- Author: Elisabeth Elliot
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Also by Elisabeth Elliot
Through Gates of Splendor
Shadow of the Almighty
Let Me Be a Woman
Discipline: The Glad Surrender
On Asking God Why
The Shaping of a Christian Family
Keep a Quiet Heart
The Mark of a Man
Faith That Does Not Falter
Passion and Purity
Quest for Love
Be Still My Soul
The Journals of Jim Elliot
The Music of His Promises
No Graven Image
The Path of Loneliness
Secure in the Everlasting Arms
To all who loved Amma
© 1987 by Elisabeth Elliot
Published by Revell
a division of Baker Publishing Group
P.O. Box 6287, Grand Rapids, MI 49516-6287
Paperback edition published 2005
Ebook edition created 2021
All rights reserved. No part of this publication may be reproduced, stored in a retrieval system, or transmitted in any form or by any means—for example, electronic, photocopy, recording—without the prior written permission of the publisher. The only exception is brief quotations in printed reviews.
Library of Congress Cataloging-in-Publication Data is on file at the Library of Congress, Washington, DC.
Unless otherwise indicated, Scripture is taken from the King James Version of the Bible.
Scripture marked NEB is taken from The New English Bible. Copyright © 1961,1970 by The Delegates of Oxford University Press and The Syndics of the Cambridge University Press. Reprinted by permission.
Scripture marked PHILLIPS is taken from Th e New Testament in Modern English, revised edition J. B. Phillips, translator. © J. B. Phillips 1958, 1960, 1972. Used by permission of Macmillan Publishing Co., Inc.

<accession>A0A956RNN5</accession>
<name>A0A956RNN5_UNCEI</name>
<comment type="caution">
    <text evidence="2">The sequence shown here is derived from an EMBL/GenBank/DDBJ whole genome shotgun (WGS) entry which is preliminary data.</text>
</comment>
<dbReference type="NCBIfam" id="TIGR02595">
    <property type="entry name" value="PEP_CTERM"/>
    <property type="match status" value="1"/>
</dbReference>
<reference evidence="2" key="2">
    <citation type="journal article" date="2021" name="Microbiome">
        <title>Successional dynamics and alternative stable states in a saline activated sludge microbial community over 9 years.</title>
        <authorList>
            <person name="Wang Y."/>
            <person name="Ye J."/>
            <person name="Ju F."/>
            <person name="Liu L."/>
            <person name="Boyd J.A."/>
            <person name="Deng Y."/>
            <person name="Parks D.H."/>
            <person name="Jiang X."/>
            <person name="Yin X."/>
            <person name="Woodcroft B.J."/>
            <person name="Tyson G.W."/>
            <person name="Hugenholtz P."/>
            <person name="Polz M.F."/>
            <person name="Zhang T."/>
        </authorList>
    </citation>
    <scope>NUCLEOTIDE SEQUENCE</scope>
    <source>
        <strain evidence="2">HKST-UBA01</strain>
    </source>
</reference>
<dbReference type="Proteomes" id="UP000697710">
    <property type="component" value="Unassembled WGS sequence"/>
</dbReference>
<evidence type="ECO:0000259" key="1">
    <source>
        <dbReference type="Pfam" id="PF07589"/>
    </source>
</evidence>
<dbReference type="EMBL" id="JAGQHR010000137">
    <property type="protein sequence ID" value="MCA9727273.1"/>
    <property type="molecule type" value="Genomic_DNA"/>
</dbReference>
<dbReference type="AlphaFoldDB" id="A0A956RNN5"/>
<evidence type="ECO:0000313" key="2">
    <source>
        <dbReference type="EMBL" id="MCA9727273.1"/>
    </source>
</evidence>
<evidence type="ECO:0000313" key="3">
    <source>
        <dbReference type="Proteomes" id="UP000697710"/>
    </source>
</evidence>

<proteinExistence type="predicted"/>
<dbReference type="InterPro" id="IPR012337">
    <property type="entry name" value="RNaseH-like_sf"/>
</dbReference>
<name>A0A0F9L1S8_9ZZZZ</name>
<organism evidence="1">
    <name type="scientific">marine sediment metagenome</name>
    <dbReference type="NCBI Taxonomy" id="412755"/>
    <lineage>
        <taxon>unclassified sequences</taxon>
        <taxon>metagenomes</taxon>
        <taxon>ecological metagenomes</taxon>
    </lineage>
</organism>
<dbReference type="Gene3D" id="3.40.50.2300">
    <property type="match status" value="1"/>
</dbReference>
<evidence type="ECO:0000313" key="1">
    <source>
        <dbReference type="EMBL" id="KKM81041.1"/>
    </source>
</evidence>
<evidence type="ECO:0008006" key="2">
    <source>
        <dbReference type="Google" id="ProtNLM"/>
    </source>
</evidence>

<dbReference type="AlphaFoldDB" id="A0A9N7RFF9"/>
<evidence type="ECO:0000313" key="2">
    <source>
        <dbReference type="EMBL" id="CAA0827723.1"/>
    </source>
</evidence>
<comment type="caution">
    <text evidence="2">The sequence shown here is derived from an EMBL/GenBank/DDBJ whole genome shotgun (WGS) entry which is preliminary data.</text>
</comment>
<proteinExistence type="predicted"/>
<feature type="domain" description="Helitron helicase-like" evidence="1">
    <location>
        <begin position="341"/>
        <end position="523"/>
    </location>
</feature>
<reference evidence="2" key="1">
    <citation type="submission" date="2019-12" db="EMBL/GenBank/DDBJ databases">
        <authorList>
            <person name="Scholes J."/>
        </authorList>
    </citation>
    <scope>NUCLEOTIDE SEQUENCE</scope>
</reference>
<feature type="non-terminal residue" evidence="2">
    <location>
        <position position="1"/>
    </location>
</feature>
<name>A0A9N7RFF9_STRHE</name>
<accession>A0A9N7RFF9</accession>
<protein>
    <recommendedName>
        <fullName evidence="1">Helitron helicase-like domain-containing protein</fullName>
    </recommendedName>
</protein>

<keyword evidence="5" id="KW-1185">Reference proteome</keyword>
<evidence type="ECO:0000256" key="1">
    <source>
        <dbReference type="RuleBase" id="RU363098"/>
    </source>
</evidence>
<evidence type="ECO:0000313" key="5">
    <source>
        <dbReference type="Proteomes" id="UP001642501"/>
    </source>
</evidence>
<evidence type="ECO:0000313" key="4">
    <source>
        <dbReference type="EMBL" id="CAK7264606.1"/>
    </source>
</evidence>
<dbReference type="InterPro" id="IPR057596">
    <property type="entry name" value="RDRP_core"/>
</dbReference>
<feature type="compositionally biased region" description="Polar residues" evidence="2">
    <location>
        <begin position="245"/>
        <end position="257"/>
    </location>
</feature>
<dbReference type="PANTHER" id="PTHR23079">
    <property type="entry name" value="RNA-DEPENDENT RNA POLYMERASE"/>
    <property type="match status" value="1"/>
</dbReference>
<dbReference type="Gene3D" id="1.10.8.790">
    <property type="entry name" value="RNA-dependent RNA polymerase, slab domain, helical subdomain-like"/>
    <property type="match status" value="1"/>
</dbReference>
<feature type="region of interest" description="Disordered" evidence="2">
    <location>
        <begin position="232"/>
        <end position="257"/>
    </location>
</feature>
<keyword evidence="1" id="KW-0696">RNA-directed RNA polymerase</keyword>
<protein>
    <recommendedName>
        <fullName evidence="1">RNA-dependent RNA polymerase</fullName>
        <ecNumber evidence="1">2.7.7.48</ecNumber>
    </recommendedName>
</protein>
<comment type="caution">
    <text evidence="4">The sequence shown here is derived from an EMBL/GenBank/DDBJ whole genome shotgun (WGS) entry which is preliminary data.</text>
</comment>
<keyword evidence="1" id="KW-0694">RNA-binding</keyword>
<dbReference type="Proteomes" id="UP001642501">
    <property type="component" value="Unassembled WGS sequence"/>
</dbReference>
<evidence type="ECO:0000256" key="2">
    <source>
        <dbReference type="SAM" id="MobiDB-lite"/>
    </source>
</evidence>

Scripture marked TLB is taken from The Living Bible, copyright © 1971. Used by permission of Tyndale House Publishers, Inc., Wheaton, Illinois 60189. All rights reserved.
Scripture verses identified AV are from the Authorized (King James) Version of the Bible.
Copyright material from Gold Cord and Toward Jerusalem by Amy Carmichael used by permission of Christian Literature Crusade, Ft. Washington, PA.
Excerpts from Freedom at Midnight by Larry Collins and Dominique Lapierre, copyright © 1975 by Larry Collins and Dominique Lapierre. Reprinted by permission of Simon 8c Schuster, Inc.
Half Title Page
1. Tide Pools, Pink Powder, and Prayers
2. The Hope of Holiness
3. Mutton Chops Don’t Matter
4. The Tin Tabernacle
5. The Inescapable Calling
6. Small Shall Seem All Sacrifice
7. The Rending
8. The Romance of Missions
9. The Unrepealed Commission
10. The School of Prayer
11. Japanese Head
12. Not Much of a Halo in Ceylon
13. To the India of the Raj
14. Fashionable Christianity
15. Company, Church, Crown, and Hindu
16. Straight Against the Dead Wall
17. Blissful Work
18. The Cost of Obedience
19. The Uninteresting, Unromantic Truth
20. A Small and Desolate Mite
21. Children Tie the Mother’s Feet
22. The Vault Beneath the Meadow
23. The Impress of the Signet Ring
24. Strife of Tongues
25. Place of Dragons
26. Love Is Not a Sentiment
27. The Lesson of the Weaned Child
28. Across the Will of Nature
29. Grey Jungle, Crystal Pool
30. A Life Without Fences
31. Where Are the Men?
32. Damascus Blades
33. Rendezvous With Robin Hood